Naturally, the performances are terrible with the exception of Reynolds whose permanent middle-distance staring and constantly shifting body actually contribute to the role. Torgo was apparently designed to be a satyr and even had metallic rigging underneath his trousers to help him look like one. Sadly, Reynolds wore them backwards which made him look like he had the most powerful knees in the universe but nobody told him throughout the shoot so he can't be blamed for that. Unfortunately, he spends a lot of time looking as though he is trying to remember his lines whenever he is on screen - something he and all the cast do. Reynolds' use of LCD isn't recommended, obviously, but he at least seems to invest something in the picture. Maybe he thought it was real...
- Only two cast members were paid for their efforts. Jackey Neyman (daughter of Tom Neyman, who played the Master) got a new bike and the Doberman, which belonged to the Neymans, got a 50 lb bag of dog food. The rest of the cast and crew were promised a share of the film's profits which, unsurprisingly, never happened.
- There was virtually no post-production performed on the film, despite Warren promising that there would be and it would iron out any mistakes. The film's opening of the car driving aimlessly around (for nine minutes!) was supposed to have opening credits put over but Warren either forgot to add them or couldn't afford to.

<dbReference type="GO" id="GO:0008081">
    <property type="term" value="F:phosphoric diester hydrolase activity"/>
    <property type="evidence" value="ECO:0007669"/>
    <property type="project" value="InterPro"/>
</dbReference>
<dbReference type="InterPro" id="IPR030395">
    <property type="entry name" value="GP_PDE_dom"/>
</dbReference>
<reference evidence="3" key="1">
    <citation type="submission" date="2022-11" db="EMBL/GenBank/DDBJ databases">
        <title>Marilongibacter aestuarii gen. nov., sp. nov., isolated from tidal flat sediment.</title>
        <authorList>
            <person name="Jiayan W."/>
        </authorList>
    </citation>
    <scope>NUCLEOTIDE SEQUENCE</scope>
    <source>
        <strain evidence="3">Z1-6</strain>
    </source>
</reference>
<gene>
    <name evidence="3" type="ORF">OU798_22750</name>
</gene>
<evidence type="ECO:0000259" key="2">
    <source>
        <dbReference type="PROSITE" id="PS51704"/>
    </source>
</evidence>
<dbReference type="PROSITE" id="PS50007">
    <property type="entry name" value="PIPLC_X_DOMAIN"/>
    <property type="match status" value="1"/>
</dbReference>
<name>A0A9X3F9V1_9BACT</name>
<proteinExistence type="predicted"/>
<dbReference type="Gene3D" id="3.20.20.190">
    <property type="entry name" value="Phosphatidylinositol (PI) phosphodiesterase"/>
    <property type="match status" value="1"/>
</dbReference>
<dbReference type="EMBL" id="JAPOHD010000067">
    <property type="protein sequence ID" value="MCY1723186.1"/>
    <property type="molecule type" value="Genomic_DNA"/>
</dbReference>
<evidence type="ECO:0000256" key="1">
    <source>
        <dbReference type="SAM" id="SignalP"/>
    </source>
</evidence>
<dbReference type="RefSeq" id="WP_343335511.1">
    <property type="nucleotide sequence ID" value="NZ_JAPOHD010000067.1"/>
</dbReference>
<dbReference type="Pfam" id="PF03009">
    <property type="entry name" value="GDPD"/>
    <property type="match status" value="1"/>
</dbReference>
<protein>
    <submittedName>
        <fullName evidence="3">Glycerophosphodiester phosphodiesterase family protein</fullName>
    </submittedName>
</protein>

- The dialogue was later dubbed in after filming with everyone's lines being performed by two men and one woman. Jackey Neyman burst into tears at the premier when she discovered she had been dubbed over. The reception at the premier was so bad that most of the cast and crew sneaked out before the end.
What's not to like?
Geez, where do I start?
It's remarkable how many similarities there are between this and The Room, so much so it's little worrying. Warren might be a better actor than the deranged Tommy Wiseau but he is certainly not the better director - the film is filled with entire scenes that have no bearing whatsoever to the film's overall story such as the teenagers endlessly making out in the convertible for absolutely no reason at all. There is a great deal of actors forgetting their lines, giving the whole thing an improvised feel and for an alleged horror film, the scariest thing about it is the hilariously evil painting which looks like it was painted by a chimp. With so much of the film basically empty of dialogue, plot and even characters, it makes the film's limp running time feel much longer.